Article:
Troop 10713's
Home Page
Why GS?
Mission & Values
Girl Scout Info
First Aid
Cookie Recipes
Meet the Cookies
GS Travel
GS Links
GS News
GS Awards
Community Events
100th Anniversary
Forms/Permisson Slip
Tech Support

Girl Scout Troop 10713
ScoutLander Contact Our Troop Member Login
100 Fun Ways to Celebrate

Girl Scout Centennial: 100 Fun Ways to Celebrate

When asked what the girls should do, Juliette responded "What do the girls WANT to do?" 

The history committee of Girl Scouts of Colorado has compiled a list of 100 activities for girls to do to celebrate Girl Scouts 100th Anniversary. Girls will discover many new things about Girl Scouts’ past, present and possible future; connect with other Girl Scouts and non-Girl Scouts while enjoying these activities; and then take action to share what they have learned.

The activities in this booklet are quite varied and should appeal to all grade levels.  Please use this as a reference and adapt activities to meet the needs of the girls. This list includes a Guide that will explain some of the activities, making it easier to complete those activities (Guide available HERE).  Resources are also available to checkout at your local service center.

We hope that girls enjoy these activities.  *See the Guide to the Girl Scout Centennial: 100 Fun Ways to Celebrate

1.  Visit a Girl Scout display or museum.
2.  Attend a council sponsored event.
3.  Attend an event with girls from another age group, either younger or older.
4.  Visit the Girl Scouts of GREATER ATLANTA headquarters.  See what they have displayed to celebrate the Girl Scout Centennial.
5. Watch “The Golden Eaglet” or another Girl Scout historic video. ** Have a discussion. You can watch at (click on Historical Videos on right).
6.  Hold a Girl Scout fashion show. Model uniforms from early troops to current fashions. **
7.  Look through a copy of How Girls Can Help Their Country; the first Girl Scout handbook and do an activity.**
8.  Look at old handbooks and do an activity out of each. How are they different and alike?**
9. During Girl Scout Week in the 1920’s and 1940's through the 1970’s, each day represented a special theme. Do an activity for each day that represents the special theme.*
10.  Research the different grade levels in Girl Scouting. How have they changed over the years?
11. Participate in an activity from the Contemporary Issues program.**
12. Discuss the changes in the Girl Scout Promise and the Law.* 
13. Girl Scouts are known for their cookie sales. Research the history of the cookie program.
14.  Learn something about the history of the Girls Scouts of Colorado.
15.  Learn the Girl Scout motto and slogan.
16.  Be able to give the Girl Scout salute, sign, and handshake.
17.  Learn about Savannah, Georgia, the Juliette Gordon Low Birthplace and 1st Headquarters, which are both located there.
18. Research Girl Scout women in history. (See the Girl Scout “Wall of Fame”)
19.  Discover the roles of women in history. Compare women's roles in 1912, 1987 and 2012.
20. Pick a career and follow it through the decades 1912 – 2012.  Present a career day modeled on your research.
21. Research and create a list of women’s firsts.
22. What woman has been important in your life? Write a poem or story to describe her.
23.  Write special 100th messages on a message board, blog, Facebook or Twitter.
24. One of Juliette Low’s favorite activities was having girls play basketball. Research early basketball rules and uniforms.  Set up a basketball tournament with other girls in your area.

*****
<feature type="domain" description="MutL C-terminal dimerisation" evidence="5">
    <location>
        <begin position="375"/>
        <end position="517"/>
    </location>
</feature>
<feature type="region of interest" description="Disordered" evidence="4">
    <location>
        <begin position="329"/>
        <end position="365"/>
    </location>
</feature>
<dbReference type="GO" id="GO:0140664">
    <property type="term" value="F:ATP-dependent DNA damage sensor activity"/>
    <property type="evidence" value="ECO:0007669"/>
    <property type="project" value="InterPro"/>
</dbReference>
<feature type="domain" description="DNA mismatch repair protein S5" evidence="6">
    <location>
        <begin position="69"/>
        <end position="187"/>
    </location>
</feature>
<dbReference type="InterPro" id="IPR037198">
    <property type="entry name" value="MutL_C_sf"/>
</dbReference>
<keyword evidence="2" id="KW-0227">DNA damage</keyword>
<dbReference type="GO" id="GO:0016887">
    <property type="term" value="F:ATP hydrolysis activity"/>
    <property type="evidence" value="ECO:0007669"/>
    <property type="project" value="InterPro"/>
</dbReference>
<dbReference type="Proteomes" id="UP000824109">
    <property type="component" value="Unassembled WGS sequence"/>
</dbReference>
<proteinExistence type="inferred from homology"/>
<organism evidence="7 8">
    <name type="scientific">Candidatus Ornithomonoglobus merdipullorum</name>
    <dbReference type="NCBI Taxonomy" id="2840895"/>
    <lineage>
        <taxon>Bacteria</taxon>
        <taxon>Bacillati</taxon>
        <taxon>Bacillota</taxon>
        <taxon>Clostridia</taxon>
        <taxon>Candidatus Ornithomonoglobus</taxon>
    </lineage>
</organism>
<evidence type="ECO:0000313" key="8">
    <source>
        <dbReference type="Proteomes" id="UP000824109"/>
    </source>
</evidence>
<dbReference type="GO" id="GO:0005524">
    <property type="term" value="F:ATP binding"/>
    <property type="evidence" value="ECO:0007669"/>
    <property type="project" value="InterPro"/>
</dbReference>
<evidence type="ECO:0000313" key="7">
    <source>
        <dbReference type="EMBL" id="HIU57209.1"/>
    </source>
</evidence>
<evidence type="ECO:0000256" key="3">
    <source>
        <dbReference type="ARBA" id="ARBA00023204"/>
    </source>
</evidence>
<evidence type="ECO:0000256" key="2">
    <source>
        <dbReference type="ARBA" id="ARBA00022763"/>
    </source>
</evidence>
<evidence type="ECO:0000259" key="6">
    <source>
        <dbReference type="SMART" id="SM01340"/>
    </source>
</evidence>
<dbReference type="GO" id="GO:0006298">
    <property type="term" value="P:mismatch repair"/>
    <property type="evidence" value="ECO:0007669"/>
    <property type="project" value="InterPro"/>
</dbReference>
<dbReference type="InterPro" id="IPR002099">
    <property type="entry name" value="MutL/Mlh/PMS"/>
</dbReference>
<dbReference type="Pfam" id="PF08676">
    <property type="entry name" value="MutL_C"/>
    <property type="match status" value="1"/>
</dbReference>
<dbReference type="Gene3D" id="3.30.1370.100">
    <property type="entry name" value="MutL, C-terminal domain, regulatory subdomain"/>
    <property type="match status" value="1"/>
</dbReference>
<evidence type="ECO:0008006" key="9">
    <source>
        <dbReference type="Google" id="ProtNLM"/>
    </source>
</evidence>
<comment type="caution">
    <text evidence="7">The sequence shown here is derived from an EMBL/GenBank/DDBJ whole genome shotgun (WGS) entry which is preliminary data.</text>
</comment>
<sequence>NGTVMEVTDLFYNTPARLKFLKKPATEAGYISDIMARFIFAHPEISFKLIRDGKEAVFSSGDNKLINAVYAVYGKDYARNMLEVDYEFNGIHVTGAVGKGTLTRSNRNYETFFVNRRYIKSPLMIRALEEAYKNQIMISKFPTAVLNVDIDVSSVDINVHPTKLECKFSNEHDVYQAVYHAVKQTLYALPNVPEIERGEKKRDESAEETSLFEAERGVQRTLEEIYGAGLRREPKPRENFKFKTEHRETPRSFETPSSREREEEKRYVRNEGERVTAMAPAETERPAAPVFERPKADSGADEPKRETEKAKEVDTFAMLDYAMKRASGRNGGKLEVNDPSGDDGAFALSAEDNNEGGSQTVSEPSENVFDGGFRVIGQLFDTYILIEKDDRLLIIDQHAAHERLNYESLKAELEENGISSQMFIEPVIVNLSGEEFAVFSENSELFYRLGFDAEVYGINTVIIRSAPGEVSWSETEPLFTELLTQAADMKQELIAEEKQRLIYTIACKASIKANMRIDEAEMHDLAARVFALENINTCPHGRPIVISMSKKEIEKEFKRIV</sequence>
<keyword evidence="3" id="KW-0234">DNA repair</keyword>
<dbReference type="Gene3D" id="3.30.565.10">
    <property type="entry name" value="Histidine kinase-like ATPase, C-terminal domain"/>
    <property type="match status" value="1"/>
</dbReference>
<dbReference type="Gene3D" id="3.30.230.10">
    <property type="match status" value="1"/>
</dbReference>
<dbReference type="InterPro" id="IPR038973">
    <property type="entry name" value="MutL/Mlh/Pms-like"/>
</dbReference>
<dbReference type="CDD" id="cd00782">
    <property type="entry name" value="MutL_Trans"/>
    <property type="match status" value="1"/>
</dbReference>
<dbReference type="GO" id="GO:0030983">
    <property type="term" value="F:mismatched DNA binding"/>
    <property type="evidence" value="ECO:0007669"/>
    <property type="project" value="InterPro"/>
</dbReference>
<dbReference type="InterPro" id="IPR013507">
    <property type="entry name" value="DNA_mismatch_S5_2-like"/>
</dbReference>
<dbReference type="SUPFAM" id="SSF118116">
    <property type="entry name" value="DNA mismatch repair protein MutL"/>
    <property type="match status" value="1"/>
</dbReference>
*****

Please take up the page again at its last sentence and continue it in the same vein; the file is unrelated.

25. Role play the “Brownie Story” - show a group of non Girl Scouts, perhaps a Kindergarten class.*
26. Hold a “sing along.” Learn some traditional Girl Scout songs.**
27. Celebrate each decade musically. Have a sock hop! Try the Charleston or the limbo.
28. Create and record a Girl Scout historical musical play.
29. Act out the founding of Girl Scouts and perform for other girls.
30. Develop a skit based on the Girl Scout Law and perform for other girls.
31. Make up a Girl Scout Trivia game. Play it with another group.
32. Learn to use Lummi Sticks and then teach this game to others.*
33. Make a Girl Scout video. 
34. Challenge other girls to write a special  anniversary song.
35. Create a children's book about the first 100 years of Girl Scouting. Include something on what life is like for a Girl Scout in your community. Ask the local librarian if you can read it at story time. Or present it at a school or community function.
36. Make an activity box of things Girl Scouts may have enjoyed through the decades.  Present it to your service unit to be used in other girls.
37. Make a Flat Juliette paper doll and write a travel journal or poem about her adventures with you. Tell other girls about her travels through the GSCO website and Facebook. See more about the Flat Juliette Activity.
38. Have a '100' marathon, such as singing 100 campfire songs, hiking 100 places, jumping rope 100 times, text or post on Facebook 100 times, or share your Girl Scout experience with 100 friends.
39. Have a time travel day where all girls in your area get together and share their time travel activities – booths, plays, stories, songs, etc. and invite the public. 
40. Help a new troop get started.
41. Have a “bring a buddy” party to acquaint non Girl Scouts with Girl Scouting. Share examples of Girl Scout program with the buddies.
42. Juliette’s childhood was affected by the Civil War. Girl  Scouts performed important service tasks during WWI and WWII. Support today’s men and women in the armed services by writing letters or holding a drive to collect needed items.
43. Invite family members to participate in at least one anniversary project or ceremony. 
44. Customize the special 100th anniversary proclamation for your town.
45. Learn about women politicians and how they became involved in politics. Find out if they were Girl Scouts.
46. Do a town promotion to locate a Girl Scout alumna. When you locate someone, invite her to visit your troop and ask to do activities she remembers. Interview her and record her Girl Scout memories.
47. Invite a former Girl Scout or past members to a troop meeting, activity, or tea.
48. Juliette was born in Savannah, Georgia. Cook a meal using foods Georgia is known for (peaches, pecans, peanuts, Vidalia onions).  Look online for recipes at and
49. Organize an alumnae search in your community.  Encourage these people to register as alumnae at